THE crisis in Zimbabwe’s public health sector is set to worsen this week after some senior doctors indicated they are joining junior colleagues in job action that started more than fortnight ago.
In a letter seen by NewZimbabwe.com addressed to the Clinical Director at Parirenyatwa Group of Hospitals, the senior doctors they could no longer cope with the increased workload created by the absence of their juniors.
“Due to the ongoing industrial action by our junior colleagues, we as the Registrars are now overwhelmed by the workload and we are now unable to effectively discharge our services,” reads the letter in part.
“We are therefore withdrawing our services with immediate effect. We hope the situation will be resolved expeditiously so that we may resume providing services normally and effectively.”
Government-employed junior doctors went on strike, demanding that the Mnangagwa administration pays their salaries in United States dollars as the surrogate Bond Notes and the RTGS currencies plummeted in value amid a deepening economic crisis.
The general practitioners are also demanding that government addresses the availability of critical medicines as well as medical and sanitary sundries, claiming they are, for instance, being forced to resort to the use of condoms as protective gloves due to acute shortages.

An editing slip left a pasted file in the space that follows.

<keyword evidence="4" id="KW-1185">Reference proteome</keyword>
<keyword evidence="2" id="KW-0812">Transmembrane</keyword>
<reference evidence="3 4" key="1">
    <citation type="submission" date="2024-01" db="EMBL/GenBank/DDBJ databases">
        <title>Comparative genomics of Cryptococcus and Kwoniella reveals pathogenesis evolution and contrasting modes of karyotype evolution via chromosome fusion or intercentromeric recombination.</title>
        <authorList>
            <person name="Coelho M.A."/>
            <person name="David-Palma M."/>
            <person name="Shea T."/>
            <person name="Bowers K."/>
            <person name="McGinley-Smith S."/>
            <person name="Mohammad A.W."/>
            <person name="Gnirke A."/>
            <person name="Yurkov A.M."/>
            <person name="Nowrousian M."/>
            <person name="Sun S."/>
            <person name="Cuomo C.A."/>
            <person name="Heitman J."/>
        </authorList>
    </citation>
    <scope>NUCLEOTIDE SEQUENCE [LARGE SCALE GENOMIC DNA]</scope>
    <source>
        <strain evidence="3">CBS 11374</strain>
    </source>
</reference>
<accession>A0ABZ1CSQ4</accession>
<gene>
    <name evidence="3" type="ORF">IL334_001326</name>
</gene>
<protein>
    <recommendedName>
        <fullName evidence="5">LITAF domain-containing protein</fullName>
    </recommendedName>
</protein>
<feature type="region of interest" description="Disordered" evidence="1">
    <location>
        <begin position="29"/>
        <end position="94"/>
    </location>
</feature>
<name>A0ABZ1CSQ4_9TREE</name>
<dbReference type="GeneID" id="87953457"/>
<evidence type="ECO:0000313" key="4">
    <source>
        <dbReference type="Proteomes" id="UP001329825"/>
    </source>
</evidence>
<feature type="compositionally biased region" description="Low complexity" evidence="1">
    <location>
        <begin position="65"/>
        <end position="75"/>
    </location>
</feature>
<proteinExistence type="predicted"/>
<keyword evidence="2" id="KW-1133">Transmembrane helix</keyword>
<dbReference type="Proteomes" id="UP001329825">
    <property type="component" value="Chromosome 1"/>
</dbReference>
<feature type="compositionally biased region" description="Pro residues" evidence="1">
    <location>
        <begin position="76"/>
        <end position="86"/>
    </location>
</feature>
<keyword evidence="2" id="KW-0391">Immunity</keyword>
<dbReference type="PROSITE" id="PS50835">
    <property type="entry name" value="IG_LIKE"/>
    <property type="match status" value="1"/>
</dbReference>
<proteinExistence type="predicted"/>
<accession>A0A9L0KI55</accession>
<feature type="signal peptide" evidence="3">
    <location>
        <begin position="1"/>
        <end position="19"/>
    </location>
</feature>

With the country reeling from foreign currency shortages, the government, has ruled out payment of salaries in US dollars, saying the available funds are better spent on importing medicines.
The doctors have conceded the position but they are refusing to budge on other demands.
“We have negotiated starting from theUS dollar demands which we have removed,” said Zimbabwe Medical Association (ZiMA) secretary general Sacrifice Chirisa last week.
“We looked at the initial demands by junior doctors that they wanted their salary pegged in US dollars, the whole of it but obviously through the negotiations, discussions and insights which we have made with our parent ministry, it was very clear that given our economic situation in the country that is not practical.”
The junior doctors have rejected appeals by the government to return to work, demanding firm guarantees regarding promises made by the administration during negotiations last week.
“What is of particular importance is that these discussions should be followed by evidence on the ground and evidence on the ground is the availability of medicines and medical and sanitary sundries,” Zimbabwe Hospital Doctors Association (ZHDA) secretary general Mthabisi Bhebhe.
“The issues of doctors’ welfare are still pertinent…senior doctors have already highlighted their intent to join the industrial action.That is why we are saying it is important for us to go and consult our constituency.”
The doctors’ strike has increased pressure on the Mnangagwa government at a time teachers are also warning that schools won’t open for the term next year unless the administration pays their salaries in US dollars.